Download this Paper Open PDF in Browser

Assortment Planning with Nested Preferences: Dynamic Programming with Distributions as States?

24 Pages Posted: 1 Apr 2015  

Danny Segev

University of Haifa - Department of Statistics

Date Written: March 30, 2015


The main contribution of this paper is to develop new techniques in approximate dynamic programming, along with the notions of rounded distributions and inventory filtering, to devise a quasi-PTAS for the capacitated assortment planning problem, originally studied by Goyal, Levi, and Segev (2009). Motivated by real-life applications, their nested preference lists model stands as one of very few settings, where near-optimal assortments and inventory levels can be computed efficiently. However, these findings crucially depend on certain distributional assumptions, leaving the general problem wide open in terms of approximability prior to this work.

In addition to proposing the first rigorous approach for handling the nested preference lists model in its utmost generality, from a technical perspective, we augment the existing literature on dynamic programming with a number of promising ideas. These are novel algorithmic tools for efficiently keeping approximate distributions as part of the state description, while losing very little information and while accumulating only small approximation errors throughout the overall computation. From a conceptual perspective, at the cost of losing an eps-factor in optimality, we show how to dramatically improve on the truly exponential nature of standard dynamic programs, which seem essential for the purpose of computing optimal inventory levels.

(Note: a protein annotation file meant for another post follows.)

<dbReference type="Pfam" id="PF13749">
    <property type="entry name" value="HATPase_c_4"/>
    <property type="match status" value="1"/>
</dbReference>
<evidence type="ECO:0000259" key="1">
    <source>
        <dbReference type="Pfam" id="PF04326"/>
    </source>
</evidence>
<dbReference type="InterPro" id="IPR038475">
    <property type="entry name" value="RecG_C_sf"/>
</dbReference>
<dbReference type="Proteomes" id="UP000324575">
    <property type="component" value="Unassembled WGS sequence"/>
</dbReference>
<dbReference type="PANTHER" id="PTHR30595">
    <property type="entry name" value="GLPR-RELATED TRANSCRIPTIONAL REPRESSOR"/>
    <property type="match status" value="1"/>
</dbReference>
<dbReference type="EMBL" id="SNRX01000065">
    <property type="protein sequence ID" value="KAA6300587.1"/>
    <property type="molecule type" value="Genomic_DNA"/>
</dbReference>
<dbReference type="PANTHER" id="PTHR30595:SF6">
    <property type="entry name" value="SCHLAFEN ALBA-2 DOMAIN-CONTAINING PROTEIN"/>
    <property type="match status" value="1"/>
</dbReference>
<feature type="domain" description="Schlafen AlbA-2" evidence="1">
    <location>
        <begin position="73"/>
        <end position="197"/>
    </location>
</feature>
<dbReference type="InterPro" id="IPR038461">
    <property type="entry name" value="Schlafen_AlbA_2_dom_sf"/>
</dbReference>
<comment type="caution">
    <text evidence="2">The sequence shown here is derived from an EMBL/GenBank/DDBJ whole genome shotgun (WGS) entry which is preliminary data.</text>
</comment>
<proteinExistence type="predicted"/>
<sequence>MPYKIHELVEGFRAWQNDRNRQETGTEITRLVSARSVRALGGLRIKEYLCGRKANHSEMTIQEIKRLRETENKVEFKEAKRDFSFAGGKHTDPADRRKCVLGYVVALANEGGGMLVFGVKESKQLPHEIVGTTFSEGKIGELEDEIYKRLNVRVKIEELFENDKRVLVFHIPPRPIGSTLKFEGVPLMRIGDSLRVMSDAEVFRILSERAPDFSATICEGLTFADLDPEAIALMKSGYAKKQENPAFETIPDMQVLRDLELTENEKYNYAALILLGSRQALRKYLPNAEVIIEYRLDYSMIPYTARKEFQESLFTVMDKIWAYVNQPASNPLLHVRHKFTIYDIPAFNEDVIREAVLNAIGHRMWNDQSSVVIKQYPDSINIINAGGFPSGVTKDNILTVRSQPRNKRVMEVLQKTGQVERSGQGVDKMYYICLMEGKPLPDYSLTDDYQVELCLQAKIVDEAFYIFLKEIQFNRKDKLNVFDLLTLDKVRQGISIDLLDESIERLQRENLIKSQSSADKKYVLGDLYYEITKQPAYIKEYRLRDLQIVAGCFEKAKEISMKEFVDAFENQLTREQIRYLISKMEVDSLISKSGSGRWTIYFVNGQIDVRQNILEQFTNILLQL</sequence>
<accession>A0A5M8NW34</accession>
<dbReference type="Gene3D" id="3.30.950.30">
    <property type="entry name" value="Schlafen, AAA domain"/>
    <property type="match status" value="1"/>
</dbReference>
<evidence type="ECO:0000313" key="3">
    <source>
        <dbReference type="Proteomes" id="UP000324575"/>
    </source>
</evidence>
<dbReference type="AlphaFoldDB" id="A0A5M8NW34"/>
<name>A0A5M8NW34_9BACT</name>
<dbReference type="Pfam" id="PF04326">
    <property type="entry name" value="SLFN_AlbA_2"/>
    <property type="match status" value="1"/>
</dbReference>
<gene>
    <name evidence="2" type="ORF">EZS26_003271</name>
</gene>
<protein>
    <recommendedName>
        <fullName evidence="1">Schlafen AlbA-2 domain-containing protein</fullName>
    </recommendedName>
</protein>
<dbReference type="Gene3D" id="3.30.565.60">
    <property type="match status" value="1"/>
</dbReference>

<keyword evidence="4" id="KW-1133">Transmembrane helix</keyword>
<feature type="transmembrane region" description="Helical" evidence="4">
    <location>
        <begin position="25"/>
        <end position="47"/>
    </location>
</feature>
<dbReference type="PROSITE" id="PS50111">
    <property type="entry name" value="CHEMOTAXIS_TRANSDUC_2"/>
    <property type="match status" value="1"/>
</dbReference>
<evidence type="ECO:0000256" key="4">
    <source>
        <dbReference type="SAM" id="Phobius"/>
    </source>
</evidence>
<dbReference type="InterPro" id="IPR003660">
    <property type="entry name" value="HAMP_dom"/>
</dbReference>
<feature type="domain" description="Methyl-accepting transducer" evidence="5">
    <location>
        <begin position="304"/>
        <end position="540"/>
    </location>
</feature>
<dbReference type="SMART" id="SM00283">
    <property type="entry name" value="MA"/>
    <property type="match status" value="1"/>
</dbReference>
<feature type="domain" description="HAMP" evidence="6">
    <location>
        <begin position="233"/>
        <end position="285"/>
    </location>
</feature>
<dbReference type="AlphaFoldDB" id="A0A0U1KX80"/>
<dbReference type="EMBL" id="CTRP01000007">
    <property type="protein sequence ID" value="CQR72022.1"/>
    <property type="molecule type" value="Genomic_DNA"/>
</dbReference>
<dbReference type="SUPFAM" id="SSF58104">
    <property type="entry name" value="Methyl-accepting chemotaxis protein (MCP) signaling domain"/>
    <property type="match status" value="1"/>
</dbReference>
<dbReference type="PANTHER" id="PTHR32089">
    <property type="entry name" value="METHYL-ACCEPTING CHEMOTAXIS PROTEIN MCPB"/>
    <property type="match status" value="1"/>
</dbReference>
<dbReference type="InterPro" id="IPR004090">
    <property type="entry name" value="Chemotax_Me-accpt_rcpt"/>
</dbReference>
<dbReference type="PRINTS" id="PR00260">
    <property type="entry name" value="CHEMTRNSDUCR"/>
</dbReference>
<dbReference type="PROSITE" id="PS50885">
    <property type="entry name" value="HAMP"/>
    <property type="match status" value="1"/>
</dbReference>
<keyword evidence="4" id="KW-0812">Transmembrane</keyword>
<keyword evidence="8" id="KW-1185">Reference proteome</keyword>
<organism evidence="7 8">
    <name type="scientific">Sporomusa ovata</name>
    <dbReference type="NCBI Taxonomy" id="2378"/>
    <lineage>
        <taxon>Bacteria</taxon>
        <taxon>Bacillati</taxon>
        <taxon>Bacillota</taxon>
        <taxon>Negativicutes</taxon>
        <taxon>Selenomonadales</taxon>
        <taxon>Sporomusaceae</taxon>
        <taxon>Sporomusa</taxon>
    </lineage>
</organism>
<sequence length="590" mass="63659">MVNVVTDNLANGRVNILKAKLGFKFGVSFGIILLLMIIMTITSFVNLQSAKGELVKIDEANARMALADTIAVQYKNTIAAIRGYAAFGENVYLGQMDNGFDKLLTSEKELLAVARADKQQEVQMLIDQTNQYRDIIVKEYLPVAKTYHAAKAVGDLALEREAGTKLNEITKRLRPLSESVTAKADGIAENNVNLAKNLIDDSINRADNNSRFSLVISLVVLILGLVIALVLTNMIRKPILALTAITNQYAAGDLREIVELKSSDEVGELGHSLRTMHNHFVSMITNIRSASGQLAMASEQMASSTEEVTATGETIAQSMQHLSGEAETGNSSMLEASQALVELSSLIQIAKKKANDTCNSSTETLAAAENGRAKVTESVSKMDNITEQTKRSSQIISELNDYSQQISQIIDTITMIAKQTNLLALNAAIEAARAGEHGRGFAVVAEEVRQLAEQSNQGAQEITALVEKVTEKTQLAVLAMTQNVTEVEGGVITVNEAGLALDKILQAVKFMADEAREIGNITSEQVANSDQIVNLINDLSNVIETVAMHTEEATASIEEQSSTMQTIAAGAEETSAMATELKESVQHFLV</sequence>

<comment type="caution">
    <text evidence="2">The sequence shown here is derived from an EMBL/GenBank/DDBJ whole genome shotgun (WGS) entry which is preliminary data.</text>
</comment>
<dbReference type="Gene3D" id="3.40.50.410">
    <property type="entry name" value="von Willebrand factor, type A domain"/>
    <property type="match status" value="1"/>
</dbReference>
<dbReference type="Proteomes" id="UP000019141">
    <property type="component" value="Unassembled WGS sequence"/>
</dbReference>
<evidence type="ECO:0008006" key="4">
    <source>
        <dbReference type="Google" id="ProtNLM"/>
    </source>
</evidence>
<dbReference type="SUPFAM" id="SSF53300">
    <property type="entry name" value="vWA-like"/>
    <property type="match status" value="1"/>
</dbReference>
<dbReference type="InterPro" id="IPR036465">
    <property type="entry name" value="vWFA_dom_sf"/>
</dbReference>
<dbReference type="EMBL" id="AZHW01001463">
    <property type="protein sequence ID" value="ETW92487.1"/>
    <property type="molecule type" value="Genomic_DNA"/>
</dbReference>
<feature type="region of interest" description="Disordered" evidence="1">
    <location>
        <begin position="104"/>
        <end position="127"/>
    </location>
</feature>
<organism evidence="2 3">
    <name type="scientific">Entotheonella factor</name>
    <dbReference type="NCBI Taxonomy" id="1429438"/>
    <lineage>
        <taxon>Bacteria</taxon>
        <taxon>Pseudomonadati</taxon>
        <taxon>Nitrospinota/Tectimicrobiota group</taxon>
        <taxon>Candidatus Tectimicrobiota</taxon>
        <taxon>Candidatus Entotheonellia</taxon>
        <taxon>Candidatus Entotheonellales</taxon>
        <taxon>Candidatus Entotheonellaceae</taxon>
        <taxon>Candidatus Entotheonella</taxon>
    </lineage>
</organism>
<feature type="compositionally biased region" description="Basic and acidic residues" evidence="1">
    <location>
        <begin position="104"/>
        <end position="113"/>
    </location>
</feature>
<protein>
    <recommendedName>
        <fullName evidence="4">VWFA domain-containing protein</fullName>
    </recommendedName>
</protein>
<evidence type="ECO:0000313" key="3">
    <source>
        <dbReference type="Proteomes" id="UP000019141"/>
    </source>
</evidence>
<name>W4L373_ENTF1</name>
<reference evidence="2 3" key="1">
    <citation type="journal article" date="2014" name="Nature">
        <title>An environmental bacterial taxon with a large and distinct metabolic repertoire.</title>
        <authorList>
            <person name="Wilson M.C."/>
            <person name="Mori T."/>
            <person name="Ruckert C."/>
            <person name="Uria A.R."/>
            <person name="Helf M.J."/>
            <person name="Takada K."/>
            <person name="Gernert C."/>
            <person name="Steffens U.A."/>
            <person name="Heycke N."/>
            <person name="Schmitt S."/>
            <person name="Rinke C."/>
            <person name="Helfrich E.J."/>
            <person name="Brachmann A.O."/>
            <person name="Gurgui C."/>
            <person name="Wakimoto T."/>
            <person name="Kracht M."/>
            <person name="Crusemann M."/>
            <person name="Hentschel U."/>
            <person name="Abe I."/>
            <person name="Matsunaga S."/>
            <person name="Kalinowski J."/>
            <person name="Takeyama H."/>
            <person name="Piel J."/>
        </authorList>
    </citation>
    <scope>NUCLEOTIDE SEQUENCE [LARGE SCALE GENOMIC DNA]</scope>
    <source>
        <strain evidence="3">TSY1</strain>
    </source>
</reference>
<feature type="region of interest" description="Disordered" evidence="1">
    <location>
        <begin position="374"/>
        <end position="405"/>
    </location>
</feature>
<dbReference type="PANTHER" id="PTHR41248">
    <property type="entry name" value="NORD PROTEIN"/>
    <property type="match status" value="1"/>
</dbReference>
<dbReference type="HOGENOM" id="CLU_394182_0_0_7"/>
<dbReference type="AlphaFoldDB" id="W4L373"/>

Keywords: Assortment planning, inventory management, dynamic programming, approximation scheme, rounded distributions

Suggested Citation

Segev, Danny, Assortment Planning with Nested Preferences: Dynamic Programming with Distributions as States? (March 30, 2015). Available at SSRN: or

Danny Segev (Contact Author)

University of Haifa - Department of Statistics ( email )

Haifa 31905

Paper statistics

Abstract Views